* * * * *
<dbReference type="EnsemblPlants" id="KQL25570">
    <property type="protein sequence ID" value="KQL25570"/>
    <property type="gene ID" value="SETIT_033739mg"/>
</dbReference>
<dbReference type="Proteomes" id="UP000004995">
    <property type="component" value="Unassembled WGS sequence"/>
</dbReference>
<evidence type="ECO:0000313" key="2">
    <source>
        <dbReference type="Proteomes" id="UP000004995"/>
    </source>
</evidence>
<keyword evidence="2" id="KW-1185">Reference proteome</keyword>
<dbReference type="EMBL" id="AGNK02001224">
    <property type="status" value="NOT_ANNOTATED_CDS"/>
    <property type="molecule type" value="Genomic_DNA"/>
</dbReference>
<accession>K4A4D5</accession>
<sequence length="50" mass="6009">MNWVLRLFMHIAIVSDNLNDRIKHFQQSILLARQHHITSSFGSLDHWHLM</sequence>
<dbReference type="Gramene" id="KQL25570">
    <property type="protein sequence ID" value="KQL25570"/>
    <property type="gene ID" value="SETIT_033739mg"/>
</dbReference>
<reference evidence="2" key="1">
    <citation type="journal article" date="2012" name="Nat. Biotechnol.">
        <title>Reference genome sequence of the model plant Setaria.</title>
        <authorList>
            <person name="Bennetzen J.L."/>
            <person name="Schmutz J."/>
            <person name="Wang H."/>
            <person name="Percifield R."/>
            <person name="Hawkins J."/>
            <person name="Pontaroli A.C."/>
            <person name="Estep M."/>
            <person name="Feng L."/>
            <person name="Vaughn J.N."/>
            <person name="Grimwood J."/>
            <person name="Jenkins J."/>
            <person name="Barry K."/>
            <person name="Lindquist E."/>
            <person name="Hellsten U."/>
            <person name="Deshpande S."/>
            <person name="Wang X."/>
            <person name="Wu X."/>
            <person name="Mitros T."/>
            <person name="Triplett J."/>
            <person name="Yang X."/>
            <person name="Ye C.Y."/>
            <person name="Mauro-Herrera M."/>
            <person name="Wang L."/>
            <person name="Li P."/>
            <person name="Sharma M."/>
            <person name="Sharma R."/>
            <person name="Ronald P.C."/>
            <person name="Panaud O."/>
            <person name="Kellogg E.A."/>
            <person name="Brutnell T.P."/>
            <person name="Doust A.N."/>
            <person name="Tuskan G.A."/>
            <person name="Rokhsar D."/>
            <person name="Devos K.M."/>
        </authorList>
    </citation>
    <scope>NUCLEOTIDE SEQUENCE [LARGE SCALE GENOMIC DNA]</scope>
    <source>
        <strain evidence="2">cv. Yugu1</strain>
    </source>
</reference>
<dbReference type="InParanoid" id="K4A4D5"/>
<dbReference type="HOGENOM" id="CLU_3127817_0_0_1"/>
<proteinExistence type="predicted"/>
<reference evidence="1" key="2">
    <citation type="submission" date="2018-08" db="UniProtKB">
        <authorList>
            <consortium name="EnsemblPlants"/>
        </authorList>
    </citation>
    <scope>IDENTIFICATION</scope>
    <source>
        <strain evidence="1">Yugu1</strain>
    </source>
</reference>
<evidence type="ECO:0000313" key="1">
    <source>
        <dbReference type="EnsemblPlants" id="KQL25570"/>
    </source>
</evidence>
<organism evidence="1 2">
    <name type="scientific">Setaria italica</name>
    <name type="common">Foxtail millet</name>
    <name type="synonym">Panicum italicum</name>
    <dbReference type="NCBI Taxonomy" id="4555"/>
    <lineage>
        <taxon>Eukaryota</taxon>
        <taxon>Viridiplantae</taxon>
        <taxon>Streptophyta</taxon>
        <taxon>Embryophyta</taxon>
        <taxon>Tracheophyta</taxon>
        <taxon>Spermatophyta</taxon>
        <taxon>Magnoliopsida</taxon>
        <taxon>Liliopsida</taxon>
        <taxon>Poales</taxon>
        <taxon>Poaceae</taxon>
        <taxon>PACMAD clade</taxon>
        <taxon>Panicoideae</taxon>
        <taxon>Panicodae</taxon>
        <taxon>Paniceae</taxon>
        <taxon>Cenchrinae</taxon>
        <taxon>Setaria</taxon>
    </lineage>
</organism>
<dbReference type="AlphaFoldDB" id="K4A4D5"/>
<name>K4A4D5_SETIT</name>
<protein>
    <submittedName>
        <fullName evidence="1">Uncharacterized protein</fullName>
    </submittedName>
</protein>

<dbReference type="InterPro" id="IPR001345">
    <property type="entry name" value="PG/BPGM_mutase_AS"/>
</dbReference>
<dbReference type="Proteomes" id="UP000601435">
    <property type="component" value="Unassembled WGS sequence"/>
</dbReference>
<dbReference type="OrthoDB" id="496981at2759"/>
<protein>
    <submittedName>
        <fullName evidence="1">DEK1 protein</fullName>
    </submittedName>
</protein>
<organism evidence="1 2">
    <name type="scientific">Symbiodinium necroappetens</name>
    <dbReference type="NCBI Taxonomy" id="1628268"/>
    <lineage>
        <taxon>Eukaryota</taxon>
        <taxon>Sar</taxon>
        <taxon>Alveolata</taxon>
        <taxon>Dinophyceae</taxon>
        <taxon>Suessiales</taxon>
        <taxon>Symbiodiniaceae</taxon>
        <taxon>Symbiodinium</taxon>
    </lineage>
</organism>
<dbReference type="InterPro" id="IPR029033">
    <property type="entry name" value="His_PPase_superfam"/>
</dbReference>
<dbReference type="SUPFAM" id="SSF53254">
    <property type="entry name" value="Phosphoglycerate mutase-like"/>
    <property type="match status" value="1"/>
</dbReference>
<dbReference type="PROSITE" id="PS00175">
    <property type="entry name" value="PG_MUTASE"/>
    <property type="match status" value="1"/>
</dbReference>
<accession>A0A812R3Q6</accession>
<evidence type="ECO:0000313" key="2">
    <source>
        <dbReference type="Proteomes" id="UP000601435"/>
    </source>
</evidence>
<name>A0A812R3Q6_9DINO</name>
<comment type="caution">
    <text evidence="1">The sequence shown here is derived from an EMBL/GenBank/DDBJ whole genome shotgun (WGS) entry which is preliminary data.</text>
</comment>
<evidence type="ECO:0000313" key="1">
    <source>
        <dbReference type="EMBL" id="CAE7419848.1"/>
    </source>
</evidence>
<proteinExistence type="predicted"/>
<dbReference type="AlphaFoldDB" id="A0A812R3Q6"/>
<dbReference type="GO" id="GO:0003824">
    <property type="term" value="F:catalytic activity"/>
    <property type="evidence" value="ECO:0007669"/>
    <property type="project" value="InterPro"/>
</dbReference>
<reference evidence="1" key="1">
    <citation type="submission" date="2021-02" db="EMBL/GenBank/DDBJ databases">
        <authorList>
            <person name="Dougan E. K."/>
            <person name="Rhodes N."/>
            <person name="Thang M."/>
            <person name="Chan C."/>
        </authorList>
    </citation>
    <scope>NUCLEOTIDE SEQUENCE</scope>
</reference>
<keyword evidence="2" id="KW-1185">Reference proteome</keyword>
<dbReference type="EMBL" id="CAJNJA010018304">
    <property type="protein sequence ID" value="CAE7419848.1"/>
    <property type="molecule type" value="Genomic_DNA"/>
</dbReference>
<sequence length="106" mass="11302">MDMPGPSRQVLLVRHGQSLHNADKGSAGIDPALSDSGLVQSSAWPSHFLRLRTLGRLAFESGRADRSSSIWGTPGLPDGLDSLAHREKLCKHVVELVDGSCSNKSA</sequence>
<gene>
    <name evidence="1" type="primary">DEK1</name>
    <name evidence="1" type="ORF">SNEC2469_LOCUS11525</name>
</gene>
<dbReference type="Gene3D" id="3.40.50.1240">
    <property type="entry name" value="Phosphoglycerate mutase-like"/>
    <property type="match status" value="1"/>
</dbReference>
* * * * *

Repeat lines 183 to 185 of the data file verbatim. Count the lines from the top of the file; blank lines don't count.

            <person name="Chan C."/>
        </authorList>
    </citation>